Chief-Leader
May 23, 2014


Editorial: Restore ‘Tier 2 Disability’

By RICHARD STEIER

Five years ago, then-Gov. David Paterson issued a stunning veto of a bill extending Tier 2 pension status to new Police Officers and Firefighters that had routinely been renewed virtually from the time that other new public employees came under Tier 3 in mid-1976.

It came as something of a shock that the police and fire unions did not prevail upon state legislators to override the veto. Mr. Paterson, who had stepped into the job when Eliot Spitzer was forced to resign the previous year over a hooker scandal, was already considered an underdog to be elected to a full term the following year against the then-State Attorney General, Andrew Cuomo.

But the veto stuck, leaving new hires in the NYPD and FDNY facing two significant disadvantages compared to those who were already serving. Tier 3 required them to work for 22 years before qualifying for a full, half-pay pension at retirement, compared to the 20 years that had long been the standard for those jobs. And, as some union officials put it, it offered “no disability benefit.” This was an exaggeration: those who suffer on-the-job injuries that leave them unable to return to work receive a half-pay pension based on final salary. But it is taxable, in contrast to the Tier 2 benefit that amounts to 75 percent of final salary and is tax-free.

There hadn’t been overwhelming urgency to address this reduction in benefits, partly because at the time the Fire Department wasn’t even hiring as the result of a Federal Judge’s order that was in effect while a hiring-discrimination lawsuit was adjudicated. And in the current political climate, getting a 20-year retirement restored will be a difficult task—the growing police- and fire-related pension costs the city and other localities throughout the state are facing are due to the longer life-span of people in those jobs in recent years. There was also a political component to this portion of the Tier 3 law: since it wouldn’t become a pressing problem until those hired under it began approaching the 20-year mark of their careers, there was less urgency to deal with it now.

But the sharply reduced disability benefit has suddenly become a major issue for both lawmakers and the unions in the wake of the otherwise-happy news that Police Officer Rosa Rodriguez was discharged from New York Presbyterian/Weill Cornell Medical Center May 19. She is the other cop who was felled by smoke inhalation while responding to a fire inside a Coney Island housing project on April 6; her partner, Police Officer Dennis Guerra, died three days after from the toxic poisoning of his lungs.

Officer Rodriguez, according to the Patrolmen’s Benevolent Association, had told her bosses a few days before she left the hospital that she was anxious to return to work. But the associate director of the hospital’s burn center was less optimistic about that prospect. He said that a full recovery might take a year, and that the psychological trauma she suffered, both from her own injuries and her partner’s death, might ultimately force her to leave the job and accept a disability pension.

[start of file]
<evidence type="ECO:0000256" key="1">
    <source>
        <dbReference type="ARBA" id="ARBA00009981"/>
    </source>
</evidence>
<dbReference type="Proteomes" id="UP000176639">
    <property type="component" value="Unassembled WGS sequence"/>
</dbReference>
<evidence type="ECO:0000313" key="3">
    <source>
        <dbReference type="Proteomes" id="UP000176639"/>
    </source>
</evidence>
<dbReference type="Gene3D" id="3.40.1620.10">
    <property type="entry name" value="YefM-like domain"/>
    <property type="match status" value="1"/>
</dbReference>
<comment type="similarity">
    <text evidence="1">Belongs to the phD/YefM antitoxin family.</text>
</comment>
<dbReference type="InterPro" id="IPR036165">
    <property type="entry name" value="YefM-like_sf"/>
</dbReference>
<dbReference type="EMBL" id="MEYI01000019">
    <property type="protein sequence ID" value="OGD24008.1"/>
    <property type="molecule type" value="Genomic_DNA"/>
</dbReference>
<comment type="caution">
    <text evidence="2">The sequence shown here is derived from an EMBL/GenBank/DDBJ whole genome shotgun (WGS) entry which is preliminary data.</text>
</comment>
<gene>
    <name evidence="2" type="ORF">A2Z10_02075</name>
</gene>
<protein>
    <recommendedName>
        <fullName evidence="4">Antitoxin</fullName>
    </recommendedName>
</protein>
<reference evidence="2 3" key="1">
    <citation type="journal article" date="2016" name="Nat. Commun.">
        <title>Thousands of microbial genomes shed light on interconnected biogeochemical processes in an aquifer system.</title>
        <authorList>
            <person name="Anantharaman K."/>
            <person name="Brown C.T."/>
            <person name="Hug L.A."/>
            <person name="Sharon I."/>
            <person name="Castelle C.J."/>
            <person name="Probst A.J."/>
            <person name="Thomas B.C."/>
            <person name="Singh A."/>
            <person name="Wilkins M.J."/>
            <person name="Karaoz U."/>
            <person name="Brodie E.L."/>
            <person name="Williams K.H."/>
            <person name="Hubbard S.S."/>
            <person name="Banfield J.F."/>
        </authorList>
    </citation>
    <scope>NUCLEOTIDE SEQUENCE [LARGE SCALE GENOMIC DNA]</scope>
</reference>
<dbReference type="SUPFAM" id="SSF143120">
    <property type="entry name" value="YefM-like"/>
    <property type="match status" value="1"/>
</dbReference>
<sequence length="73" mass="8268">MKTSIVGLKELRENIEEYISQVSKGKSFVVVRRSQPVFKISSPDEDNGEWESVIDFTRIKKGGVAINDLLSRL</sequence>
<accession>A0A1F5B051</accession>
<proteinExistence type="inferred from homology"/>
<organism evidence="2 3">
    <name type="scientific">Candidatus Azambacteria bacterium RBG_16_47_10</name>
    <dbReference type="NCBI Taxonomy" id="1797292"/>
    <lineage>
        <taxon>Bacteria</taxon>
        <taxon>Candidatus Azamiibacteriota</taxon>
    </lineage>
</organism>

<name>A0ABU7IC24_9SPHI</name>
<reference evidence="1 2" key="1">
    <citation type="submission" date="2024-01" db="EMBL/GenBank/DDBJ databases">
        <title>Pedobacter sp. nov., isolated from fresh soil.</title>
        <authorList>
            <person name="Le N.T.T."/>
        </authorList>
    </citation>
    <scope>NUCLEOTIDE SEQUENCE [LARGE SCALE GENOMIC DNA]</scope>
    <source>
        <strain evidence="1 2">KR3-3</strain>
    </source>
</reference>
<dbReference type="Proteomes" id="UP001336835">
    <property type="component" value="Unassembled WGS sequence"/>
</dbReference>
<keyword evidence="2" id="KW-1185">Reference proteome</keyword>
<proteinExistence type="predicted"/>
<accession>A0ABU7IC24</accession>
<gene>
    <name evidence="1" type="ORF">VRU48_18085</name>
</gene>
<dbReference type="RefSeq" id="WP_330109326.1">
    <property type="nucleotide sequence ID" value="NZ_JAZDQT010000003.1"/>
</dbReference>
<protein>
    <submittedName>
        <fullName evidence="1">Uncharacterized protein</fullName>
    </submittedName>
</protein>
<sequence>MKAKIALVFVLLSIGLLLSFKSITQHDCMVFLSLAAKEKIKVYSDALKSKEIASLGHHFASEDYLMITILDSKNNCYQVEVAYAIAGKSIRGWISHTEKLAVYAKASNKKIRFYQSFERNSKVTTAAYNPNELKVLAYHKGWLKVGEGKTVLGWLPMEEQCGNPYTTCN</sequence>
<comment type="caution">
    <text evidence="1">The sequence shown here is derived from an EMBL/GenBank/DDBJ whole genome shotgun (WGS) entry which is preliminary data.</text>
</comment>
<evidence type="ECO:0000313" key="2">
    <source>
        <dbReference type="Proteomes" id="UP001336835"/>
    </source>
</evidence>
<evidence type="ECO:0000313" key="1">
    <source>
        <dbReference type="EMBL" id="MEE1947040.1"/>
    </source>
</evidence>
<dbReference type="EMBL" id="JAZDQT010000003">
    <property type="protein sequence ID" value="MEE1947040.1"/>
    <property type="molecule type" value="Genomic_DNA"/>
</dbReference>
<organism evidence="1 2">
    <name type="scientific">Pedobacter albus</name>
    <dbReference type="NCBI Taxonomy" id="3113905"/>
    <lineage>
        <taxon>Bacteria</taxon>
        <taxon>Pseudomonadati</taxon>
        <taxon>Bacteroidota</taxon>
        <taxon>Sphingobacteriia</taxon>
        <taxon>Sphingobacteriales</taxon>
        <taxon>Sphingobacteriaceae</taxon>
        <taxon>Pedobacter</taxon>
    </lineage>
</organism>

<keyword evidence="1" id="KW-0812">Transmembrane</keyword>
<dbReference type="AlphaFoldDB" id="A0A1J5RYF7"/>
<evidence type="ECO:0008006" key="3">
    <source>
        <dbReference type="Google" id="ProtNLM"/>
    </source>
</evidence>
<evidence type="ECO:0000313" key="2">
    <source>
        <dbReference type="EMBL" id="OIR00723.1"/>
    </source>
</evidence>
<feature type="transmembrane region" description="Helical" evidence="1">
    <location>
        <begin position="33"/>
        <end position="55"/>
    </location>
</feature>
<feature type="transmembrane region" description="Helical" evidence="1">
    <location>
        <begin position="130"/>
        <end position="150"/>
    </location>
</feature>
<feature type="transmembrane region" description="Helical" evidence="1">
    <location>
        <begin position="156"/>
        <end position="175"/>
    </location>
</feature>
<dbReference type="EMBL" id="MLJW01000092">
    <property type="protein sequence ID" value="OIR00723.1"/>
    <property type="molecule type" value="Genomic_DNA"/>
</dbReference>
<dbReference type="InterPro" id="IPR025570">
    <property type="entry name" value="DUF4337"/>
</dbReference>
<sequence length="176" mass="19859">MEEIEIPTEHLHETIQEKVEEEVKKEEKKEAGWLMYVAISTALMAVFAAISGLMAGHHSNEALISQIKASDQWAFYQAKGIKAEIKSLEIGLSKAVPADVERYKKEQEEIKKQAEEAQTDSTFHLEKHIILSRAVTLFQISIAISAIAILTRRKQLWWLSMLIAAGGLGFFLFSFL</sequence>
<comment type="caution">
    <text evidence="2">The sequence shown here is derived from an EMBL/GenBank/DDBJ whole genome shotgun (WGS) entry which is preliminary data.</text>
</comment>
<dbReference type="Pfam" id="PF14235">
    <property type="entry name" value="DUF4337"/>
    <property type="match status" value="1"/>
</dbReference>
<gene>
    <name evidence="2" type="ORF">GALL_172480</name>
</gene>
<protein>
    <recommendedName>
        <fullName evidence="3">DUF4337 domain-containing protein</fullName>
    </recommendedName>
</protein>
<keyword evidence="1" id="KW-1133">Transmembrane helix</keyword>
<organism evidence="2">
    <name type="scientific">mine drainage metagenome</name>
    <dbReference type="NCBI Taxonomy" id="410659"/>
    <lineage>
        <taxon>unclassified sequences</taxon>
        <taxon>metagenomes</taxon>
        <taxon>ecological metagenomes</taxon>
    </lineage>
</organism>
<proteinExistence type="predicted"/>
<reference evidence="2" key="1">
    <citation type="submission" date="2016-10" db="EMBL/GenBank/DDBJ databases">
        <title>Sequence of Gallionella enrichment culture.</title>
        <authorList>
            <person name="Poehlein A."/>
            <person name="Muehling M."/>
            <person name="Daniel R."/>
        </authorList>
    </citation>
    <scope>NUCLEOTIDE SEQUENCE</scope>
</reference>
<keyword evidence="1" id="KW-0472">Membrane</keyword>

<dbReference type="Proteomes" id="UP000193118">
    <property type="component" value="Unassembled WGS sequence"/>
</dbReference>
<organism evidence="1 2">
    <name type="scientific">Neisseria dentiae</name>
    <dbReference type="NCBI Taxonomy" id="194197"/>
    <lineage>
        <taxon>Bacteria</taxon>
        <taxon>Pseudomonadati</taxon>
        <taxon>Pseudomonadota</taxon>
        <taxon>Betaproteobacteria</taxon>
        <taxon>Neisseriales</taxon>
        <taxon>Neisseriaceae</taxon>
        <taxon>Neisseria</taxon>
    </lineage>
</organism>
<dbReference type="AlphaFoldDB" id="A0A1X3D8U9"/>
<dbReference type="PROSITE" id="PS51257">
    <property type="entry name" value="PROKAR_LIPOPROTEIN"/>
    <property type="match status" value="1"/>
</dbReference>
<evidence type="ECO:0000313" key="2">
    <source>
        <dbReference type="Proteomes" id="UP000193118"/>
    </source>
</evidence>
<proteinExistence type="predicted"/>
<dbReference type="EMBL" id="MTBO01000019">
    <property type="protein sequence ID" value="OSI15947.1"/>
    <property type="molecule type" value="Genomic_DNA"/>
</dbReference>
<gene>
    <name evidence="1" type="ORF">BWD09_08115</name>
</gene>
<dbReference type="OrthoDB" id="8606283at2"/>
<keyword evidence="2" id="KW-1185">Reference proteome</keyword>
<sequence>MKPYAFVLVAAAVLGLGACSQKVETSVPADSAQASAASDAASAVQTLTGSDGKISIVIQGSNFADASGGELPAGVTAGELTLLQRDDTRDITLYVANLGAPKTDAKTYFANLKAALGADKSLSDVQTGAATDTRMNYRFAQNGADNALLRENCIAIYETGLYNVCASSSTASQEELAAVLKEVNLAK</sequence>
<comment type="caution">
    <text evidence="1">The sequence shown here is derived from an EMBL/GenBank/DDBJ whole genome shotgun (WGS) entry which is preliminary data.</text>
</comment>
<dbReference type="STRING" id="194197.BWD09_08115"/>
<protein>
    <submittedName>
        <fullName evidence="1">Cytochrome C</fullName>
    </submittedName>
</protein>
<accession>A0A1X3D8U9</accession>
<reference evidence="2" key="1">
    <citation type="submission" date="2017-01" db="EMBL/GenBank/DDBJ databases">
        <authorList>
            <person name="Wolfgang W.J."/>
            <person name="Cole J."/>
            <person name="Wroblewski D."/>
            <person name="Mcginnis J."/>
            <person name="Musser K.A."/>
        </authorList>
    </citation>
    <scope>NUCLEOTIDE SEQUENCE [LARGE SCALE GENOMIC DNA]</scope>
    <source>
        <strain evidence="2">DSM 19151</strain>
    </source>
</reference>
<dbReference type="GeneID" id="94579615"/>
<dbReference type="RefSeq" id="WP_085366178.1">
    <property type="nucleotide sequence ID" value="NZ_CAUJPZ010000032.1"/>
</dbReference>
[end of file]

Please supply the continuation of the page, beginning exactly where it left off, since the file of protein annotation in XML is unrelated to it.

Under Tier 3, that would mean a payment of just two-thirds of what she would have received under Tier 2, and subject to taxation. Public Advocate Letitia James has asked Governor Cuomo to take a look at the situation; Mr. Paterson, whom he last week appointed to chair the State Democratic Party, issued a mea culpa of sorts during a radio interview in which he suggested a special bill be passed to give her essentially what she would have received in disability pay had he not exercised his veto.

The PBA, however, has objected to what is referred to in Albany as a “one-person bill,” and with good reason. The publicity generated by the officers’ heroism in trying to help in evacuating residents rather than waiting for firefighters to arrive, and the tragic consequences, have generated widespread publicity and an outpouring of public sympathy. The union’s concern is that there will inevitably be cases in which officers suffer disabling injuries that attract less attention and won’t produce the same public pressure to assist them.

The fact that Officer Rodriguez is the first cop or firefighter hired in nearly five years to be facing the dilemma caused by the switch into Tier 3 makes clear that the cost of restoring the old three-quarters-pay tax-free disability pension should not be a budget-buster. If it takes uncoupling this provision from their hope of restoring the 20-year retirement to get the change made quickly in Albany, that is what the unions should do, and state legislators and the Governor should move on it.

Uniformed workers often put themselves in harm’s way in situations where it wouldn’t necessarily be expected, either because they are off duty at the time or it involves work that falls outside their basic duties. It is appropriate that those who are disabled in the line of duty receive a special benefit.

Whatever logic exists for requiring more-recent hires to work a bit longer to qualify for a full pension, there is none at all to denying the old Tier 2 disability benefit to those who earned it just because they weren’t hired soon enough to qualify. The relatively small added cost of restoring it is something we as a society should be willing to bear.